Answers

By   •   March 10, 2006

Q:

I grew up in a home that was very critical and negative toward my brothers and me. Our parents were always getting after us and saying we wouldn't amount to anything. Now I find myself doing the same with my children. I don't want to be this way, but how can I break this habit?


A:

God gave your children to you, and He doesn’t want them to grow up thinking they are useless or doomed to failure. They are valuable in His sight (as are you), and one of the responsibilities we have toward our children is to help them realize this. The Bible says, “Fathers, do not embitter your children, or they will become discouraged” (Colossians 3:21).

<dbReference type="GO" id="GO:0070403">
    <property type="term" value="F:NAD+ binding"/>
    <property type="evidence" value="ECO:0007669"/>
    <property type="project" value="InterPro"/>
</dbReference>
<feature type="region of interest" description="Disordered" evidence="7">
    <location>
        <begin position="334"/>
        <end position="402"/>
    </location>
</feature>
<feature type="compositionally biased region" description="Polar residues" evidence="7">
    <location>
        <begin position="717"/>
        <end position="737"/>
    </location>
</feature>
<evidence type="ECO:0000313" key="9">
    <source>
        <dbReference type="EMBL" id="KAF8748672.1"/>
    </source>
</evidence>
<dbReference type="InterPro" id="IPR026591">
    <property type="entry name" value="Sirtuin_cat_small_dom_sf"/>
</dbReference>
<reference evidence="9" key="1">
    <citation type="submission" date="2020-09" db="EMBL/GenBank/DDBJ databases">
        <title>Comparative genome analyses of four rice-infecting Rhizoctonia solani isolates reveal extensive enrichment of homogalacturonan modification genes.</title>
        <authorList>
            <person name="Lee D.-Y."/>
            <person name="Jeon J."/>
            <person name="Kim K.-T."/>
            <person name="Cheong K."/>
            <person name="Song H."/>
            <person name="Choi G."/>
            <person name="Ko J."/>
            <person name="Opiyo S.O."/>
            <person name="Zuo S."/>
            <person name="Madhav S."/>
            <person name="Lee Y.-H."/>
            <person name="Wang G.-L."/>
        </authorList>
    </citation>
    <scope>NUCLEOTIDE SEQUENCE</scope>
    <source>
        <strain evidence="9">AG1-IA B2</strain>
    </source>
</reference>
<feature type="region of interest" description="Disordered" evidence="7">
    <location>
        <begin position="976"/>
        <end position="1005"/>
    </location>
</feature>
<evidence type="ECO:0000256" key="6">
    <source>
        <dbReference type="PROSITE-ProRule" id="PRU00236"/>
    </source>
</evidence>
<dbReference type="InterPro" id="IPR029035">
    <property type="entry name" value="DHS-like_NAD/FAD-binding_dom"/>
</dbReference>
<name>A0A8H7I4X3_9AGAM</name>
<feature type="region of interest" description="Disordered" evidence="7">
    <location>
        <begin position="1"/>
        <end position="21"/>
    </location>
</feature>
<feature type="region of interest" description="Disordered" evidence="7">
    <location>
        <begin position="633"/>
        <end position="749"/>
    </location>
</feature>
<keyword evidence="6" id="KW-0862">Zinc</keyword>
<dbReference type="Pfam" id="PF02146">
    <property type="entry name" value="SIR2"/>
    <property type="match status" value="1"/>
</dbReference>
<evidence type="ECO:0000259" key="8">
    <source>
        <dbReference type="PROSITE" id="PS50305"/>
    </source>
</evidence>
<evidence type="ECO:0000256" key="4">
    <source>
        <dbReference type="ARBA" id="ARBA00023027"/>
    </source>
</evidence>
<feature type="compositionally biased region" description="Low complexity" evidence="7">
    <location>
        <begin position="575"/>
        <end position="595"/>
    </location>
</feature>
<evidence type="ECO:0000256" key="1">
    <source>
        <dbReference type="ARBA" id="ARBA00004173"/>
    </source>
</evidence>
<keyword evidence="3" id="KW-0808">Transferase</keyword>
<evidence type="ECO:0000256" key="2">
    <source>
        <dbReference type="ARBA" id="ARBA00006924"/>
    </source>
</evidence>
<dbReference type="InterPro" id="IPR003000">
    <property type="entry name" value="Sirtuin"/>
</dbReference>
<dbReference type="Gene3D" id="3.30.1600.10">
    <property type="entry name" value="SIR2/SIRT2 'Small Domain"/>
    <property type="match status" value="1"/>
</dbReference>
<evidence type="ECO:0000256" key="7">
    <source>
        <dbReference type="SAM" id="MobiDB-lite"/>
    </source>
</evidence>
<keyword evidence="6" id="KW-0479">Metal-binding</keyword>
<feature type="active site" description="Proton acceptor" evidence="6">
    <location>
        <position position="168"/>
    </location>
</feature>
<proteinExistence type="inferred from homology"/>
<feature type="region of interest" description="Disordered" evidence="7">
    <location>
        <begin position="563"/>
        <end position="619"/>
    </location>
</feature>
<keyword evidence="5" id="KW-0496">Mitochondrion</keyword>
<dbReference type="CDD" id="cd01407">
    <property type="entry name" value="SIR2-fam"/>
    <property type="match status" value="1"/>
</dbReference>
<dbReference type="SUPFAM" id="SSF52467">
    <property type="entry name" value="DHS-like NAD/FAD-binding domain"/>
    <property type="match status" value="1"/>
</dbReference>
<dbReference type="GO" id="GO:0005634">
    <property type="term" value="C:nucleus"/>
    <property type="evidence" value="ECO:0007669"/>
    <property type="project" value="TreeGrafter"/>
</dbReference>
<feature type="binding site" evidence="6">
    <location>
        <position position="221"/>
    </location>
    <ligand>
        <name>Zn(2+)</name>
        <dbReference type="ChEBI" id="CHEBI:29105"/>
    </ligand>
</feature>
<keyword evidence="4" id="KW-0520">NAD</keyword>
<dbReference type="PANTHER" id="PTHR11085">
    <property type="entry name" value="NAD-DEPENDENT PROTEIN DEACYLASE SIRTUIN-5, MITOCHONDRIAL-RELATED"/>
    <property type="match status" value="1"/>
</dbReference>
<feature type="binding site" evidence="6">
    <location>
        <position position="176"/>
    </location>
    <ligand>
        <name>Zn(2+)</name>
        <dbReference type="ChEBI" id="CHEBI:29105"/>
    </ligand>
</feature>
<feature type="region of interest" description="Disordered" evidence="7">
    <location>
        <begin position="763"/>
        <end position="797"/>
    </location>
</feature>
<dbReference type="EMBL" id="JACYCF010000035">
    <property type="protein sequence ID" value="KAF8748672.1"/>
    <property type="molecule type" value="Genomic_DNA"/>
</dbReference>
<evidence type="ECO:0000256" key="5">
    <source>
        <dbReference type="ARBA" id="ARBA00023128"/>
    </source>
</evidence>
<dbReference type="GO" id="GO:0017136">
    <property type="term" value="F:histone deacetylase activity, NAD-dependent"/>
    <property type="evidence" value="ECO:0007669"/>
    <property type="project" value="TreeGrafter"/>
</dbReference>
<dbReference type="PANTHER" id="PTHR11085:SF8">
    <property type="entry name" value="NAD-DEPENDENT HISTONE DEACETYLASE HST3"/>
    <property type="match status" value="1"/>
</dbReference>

How can you overcome this? First, ask God to heal your past. I don’t know what impact your parents’ negativism had on you—but whatever it was, ask God to help you forgive them, and to realize that He loves you and watches over you. He loves you so much that He sent His Son into the world to enable you to be part of His family forever. Have you committed your life to Christ? The Bible says, “How great is the love the Father has lavished on us, that we should be called children of God! And that is what we are!” (1 John 3:1).

Then ask God to help you go out of your way to support and encourage your children. Thank them when they help you; praise them when they do well; let them know you love them, no matter what they do or how well they do it.

Most of all, point your children to Jesus Christ and His love for them. We parents aren’t perfect—but God is, and even when we fail, our children have a Heavenly Father who never fails.

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